House of Frozen Brides

A Tragicomedy 

Act I: A Little Something.

“I want to do a thing,” N says as we walk, scarves tight, cigarettes cupped against the wind.

“You want to do a thing?”


“What sort of thing?”

“A thing, thing.”

“A thing, thing.” I think about it.

“Like an interesting thing?”

“Yeah, we always do the same things,” he says.

“So, what should we do?”

N shrugs. We walk on, slowly, looking around. N stops.

“I’ve got something!” he says.

“A thing?”

“Yes, a thing. This way.”

I follow. We go down a few alleys and find ourselves standing in front of a shop window.

“You want to buy a wedding dress?” I ask, eyeing the mannequins.

He shakes his head. “This isn’t a shop. This is the house of frozen brides.”

It looks like a shop, I think.

“It looks like a shop,” I tell him.

“No, this is what happens in Russia when a woman is left at the altar. She turns into a statue and they carry her here. To wait.”

“Wait for what?”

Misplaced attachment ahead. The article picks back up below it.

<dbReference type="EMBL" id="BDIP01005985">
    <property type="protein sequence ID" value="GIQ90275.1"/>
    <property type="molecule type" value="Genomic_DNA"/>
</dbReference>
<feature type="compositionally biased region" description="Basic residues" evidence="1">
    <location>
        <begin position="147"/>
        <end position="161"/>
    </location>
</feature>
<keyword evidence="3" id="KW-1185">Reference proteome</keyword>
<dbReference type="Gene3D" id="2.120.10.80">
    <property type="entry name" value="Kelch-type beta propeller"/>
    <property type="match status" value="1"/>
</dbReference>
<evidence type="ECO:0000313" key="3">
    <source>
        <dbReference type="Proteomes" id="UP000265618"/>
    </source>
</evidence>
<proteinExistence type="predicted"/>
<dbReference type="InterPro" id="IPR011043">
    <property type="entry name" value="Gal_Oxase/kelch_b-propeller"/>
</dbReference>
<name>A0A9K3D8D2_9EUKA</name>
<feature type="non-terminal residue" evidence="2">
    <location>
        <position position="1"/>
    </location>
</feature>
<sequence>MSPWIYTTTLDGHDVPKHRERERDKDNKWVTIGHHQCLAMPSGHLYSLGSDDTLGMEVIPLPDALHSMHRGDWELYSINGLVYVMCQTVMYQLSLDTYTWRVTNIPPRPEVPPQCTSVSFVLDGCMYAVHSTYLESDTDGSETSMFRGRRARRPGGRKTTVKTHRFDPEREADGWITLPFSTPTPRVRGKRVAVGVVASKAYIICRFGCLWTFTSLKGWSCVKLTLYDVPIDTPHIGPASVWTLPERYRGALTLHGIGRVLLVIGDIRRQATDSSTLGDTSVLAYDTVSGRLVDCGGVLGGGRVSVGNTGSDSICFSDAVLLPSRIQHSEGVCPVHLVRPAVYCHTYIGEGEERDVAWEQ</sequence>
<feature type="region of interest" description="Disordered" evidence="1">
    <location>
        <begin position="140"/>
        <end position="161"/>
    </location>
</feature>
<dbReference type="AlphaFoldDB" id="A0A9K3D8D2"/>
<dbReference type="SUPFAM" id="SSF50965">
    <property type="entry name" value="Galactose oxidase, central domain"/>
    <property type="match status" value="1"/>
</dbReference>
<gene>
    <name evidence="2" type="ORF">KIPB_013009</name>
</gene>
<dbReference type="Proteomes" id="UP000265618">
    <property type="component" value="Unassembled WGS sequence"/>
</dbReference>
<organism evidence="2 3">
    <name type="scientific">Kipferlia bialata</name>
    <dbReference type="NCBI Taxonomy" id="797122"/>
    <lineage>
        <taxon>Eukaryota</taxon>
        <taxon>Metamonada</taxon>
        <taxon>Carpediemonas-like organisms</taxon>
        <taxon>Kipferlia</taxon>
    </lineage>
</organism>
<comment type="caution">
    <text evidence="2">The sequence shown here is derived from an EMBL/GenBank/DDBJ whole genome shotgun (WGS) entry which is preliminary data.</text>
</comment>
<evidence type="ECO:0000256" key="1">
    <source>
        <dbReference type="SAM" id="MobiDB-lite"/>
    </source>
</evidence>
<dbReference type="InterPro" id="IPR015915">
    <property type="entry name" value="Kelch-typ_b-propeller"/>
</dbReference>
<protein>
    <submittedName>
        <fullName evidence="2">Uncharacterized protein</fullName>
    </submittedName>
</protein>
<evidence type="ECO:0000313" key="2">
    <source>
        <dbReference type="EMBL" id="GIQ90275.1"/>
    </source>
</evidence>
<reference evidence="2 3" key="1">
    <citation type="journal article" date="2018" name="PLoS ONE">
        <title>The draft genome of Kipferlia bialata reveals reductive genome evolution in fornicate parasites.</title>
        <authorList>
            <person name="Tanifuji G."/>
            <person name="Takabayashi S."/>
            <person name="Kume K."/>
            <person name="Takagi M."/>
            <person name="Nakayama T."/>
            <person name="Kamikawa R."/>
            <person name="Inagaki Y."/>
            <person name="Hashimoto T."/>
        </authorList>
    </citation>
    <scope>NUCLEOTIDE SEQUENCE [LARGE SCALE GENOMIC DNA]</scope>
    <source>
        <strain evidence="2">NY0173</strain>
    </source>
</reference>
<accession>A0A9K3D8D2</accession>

“For a man to come and kiss her.”

I frown at the closest bride. “Bit sexist, don’t you think?”

N shrugs. “Maybe they shouldn’t have tried to marry dirt-bags.”

“Dirt-bags,” he says it again, “dirt-bags, I like that term.”

“What if the husband just died or something, like, on his way to the wedding?” I ask.

N sighs, “you’d be the worst to watch a movie with,” he mutters.

“Okay, fine, so what is the thing?”

“Kiss one,” N says, smirking.


“Yeah, let’s go in and kiss one.”

“Like, the same one?”

He shakes his head. “No, no, you kiss one then I kiss one.”

“Then what?”

“We run,” he says, and without waiting for my response, he goes in through the glass doors. I follow. It is bigger inside than I thought. The frozen bride army stretches back at least fifty meters, all lined up and silent. It’s creepy.

“Okay, let’s just do this and go,” I whisper. N nods. He approaches one of the brides.

“On three,” he says. I find the closest bride. Her face is smooth and plastic.

“Man, these are mannequins,” I tell him.

“No harm then,” he says, then without pausing, “one…two…three…”

I kiss my bride. It is dusty and cold. I step back. Nothing.

I turn to N.


But, N isn’t looking at me. He stares ahead. I sigh and look back at the brides, who are of course, moving.

“Huh,” N muses, “now isn’t that something.”

“Well, shit,” I mutter.


To be continued… CLICK HERE for next story.

Author Benjamin Davis and artist Nikita Klimov created one story and one picture each day for one year. In May 2018 they published their first book, The King of FU

22 Comment on “House of Frozen Brides

  1. Pingback: Best of Flash-365 – FLASH-365

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